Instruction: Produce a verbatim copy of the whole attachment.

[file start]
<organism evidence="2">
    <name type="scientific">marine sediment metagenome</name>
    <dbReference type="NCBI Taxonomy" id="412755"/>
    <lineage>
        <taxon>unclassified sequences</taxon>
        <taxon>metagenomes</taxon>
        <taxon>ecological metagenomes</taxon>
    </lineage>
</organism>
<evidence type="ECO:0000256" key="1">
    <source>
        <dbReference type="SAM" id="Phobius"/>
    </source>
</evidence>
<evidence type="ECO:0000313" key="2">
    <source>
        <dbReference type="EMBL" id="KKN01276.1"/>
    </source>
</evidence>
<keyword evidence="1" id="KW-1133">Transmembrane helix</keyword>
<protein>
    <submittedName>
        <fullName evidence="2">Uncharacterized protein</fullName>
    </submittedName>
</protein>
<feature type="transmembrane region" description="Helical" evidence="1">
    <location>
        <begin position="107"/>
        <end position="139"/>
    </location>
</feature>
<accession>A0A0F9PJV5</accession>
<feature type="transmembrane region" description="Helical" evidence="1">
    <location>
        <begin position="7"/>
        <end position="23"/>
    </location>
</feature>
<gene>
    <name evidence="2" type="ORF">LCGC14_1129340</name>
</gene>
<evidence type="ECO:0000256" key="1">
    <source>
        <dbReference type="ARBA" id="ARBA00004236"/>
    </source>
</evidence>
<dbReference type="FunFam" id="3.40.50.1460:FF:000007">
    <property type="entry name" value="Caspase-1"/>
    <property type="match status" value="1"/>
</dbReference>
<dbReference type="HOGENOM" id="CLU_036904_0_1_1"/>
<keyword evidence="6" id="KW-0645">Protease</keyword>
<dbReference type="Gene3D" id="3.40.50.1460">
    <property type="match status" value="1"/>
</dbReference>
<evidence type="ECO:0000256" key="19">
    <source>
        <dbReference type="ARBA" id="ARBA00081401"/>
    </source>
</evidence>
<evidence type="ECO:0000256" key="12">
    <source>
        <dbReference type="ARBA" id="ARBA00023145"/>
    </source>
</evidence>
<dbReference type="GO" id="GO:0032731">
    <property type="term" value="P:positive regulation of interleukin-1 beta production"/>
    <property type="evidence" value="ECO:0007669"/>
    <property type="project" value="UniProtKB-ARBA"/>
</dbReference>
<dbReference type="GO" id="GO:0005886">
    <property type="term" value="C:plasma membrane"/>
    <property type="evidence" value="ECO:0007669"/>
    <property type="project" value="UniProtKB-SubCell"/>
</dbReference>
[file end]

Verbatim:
<organism evidence="2">
    <name type="scientific">marine sediment metagenome</name>
    <dbReference type="NCBI Taxonomy" id="412755"/>
    <lineage>
        <taxon>unclassified sequences</taxon>
        <taxon>metagenomes</taxon>
        <taxon>ecological metagenomes</taxon>
    </lineage>
</organism>
<evidence type="ECO:0000256" key="1">
    <source>
        <dbReference type="SAM" id="Phobius"/>
    </source>
</evidence>
<evidence type="ECO:0000313" key="2">
    <source>
        <dbReference type="EMBL" id="KKN01276.1"/>
    </source>
</evidence>
<keyword evidence="1" id="KW-1133">Transmembrane helix</keyword>
<protein>
    <submittedName>
        <fullName evidence="2">Uncharacterized protein</fullName>
    </submittedName>
</protein>
<feature type="transmembrane region" description="Helical" evidence="1">
    <location>
        <begin position="107"/>
        <end position="139"/>
    </location>
</feature>
<accession>A0A0F9PJV5</accession>
<feature type="transmembrane region" description="Helical" evidence="1">
    <location>
        <begin position="7"/>
        <end position="23"/>
    </location>
</feature>
<gene>
    <name evidence="2" type="ORF">LCGC14_1129340</name>
</gene>
<evidence type="ECO:0000256" key="1">
    <source>
        <dbReference type="ARBA" id="ARBA00004236"/>
    </source>
</evidence>
<dbReference type="FunFam" id="3.40.50.1460:FF:000007">
    <property type="entry name" value="Caspase-1"/>
    <property type="match status" value="1"/>
</dbReference>
<dbReference type="HOGENOM" id="CLU_036904_0_1_1"/>
<keyword evidence="6" id="KW-0645">Protease</keyword>
<dbReference type="Gene3D" id="3.40.50.1460">
    <property type="match status" value="1"/>
</dbReference>
<evidence type="ECO:0000256" key="19">
    <source>
        <dbReference type="ARBA" id="ARBA00081401"/>
    </source>
</evidence>
<evidence type="ECO:0000256" key="12">
    <source>
        <dbReference type="ARBA" id="ARBA00023145"/>
    </source>
</evidence>
<dbReference type="GO" id="GO:0032731">
    <property type="term" value="P:positive regulation of interleukin-1 beta production"/>
    <property type="evidence" value="ECO:0007669"/>
    <property type="project" value="UniProtKB-ARBA"/>
</dbReference>
<dbReference type="GO" id="GO:0005886">
    <property type="term" value="C:plasma membrane"/>
    <property type="evidence" value="ECO:0007669"/>
    <property type="project" value="UniProtKB-SubCell"/>
</dbReference>